Could Compact Nuclear Reactors Be the Future of Electricity?

Could Compact Nuclear Reactors Be the Future of Electricity?

Nuclear power is clean, efficient, and safe, yet it’s vastly underutilised as a method of generating electricity. Sure, people have their fears about Chernobyl or Fukushima, but those don’t align with the data — statistically, you’re more likely to die in a wind turbine accident. So why don’t we use more nuclear energy?

The reasons, for the most part, boil down to cost. Building generators is expensive, fuel is expensive, training a workforce is expensive. But researchers at the Idaho National Laboratory think they have a solution to all three: Make reactors smaller.

Vox has a great piece about the INL and its efforts to build compact, inexpensive nuclear reactors. Researchers hope that by making new reactors smaller, they can be deployed more easily, massively lowering the barrier to entry for clean power.

Reducing the footprint of a nuclear installation from acres to square feet is a monumental task, but INL researchers think they’ve found the solution: Heat. As nuclear reactors get hotter, they produce energy more efficiently, allowing for more power to come from a smaller footprint.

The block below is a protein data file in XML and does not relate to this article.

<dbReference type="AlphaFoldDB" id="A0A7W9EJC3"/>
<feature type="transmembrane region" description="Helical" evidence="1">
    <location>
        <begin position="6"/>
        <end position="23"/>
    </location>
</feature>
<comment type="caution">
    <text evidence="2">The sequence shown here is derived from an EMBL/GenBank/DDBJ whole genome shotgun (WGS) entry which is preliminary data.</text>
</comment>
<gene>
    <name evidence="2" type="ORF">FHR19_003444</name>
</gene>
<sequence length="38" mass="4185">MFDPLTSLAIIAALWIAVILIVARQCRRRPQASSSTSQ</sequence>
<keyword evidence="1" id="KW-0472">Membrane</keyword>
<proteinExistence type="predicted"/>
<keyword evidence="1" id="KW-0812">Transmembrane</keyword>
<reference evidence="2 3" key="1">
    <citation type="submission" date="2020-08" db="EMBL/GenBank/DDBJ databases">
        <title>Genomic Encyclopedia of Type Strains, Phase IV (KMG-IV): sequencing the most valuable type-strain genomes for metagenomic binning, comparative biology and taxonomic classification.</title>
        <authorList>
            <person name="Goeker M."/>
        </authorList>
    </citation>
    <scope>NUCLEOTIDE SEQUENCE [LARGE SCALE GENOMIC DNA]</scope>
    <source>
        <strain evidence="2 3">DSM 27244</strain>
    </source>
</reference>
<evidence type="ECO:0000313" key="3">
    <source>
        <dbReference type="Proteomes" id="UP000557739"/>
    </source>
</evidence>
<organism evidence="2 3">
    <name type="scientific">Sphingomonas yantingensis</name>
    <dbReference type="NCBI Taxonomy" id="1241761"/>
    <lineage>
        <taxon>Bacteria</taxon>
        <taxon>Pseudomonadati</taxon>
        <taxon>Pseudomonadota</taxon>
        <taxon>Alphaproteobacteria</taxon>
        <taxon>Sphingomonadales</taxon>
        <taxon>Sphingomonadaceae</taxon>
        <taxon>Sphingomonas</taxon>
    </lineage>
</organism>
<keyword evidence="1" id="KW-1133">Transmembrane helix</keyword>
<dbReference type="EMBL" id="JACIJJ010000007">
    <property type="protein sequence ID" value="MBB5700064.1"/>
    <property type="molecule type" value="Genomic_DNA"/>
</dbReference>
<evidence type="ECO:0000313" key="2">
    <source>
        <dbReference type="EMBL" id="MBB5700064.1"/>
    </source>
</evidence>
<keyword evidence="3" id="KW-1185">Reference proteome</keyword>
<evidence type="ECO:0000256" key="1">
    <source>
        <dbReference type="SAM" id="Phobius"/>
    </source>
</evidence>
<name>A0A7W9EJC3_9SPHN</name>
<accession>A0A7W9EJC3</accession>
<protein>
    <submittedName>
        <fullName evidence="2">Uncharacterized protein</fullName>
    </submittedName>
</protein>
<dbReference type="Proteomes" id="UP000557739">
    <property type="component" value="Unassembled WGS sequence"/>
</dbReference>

Of course, extra heat means extra cooling, something traditional liquid-based systems just can’t handle. To solve this, INL researchers turned to new coolants — think less about antifreeze, more about molten metal or salt. With stable cooling at these higher temperatures, compact reactors can even use cheaper fuels, making nuclear even more practical for use in grids.

It’s interesting to see conversations surrounding alternatives to electricity. One space where there are several conversations is in regard to electric vehicles, where people are still trying to find the right solution to batteries. Obviously, nuclear-powered cars aren’t exactly viable in today’s infrastructure but they could be a potential in the future, who knows?

Vox’s full explainer is worth a read, and the story of the INL’s nuclear research is worth following. If their tests pan out, you might just start reading Jalopnik by the power of a compact, local nuclear power grid.

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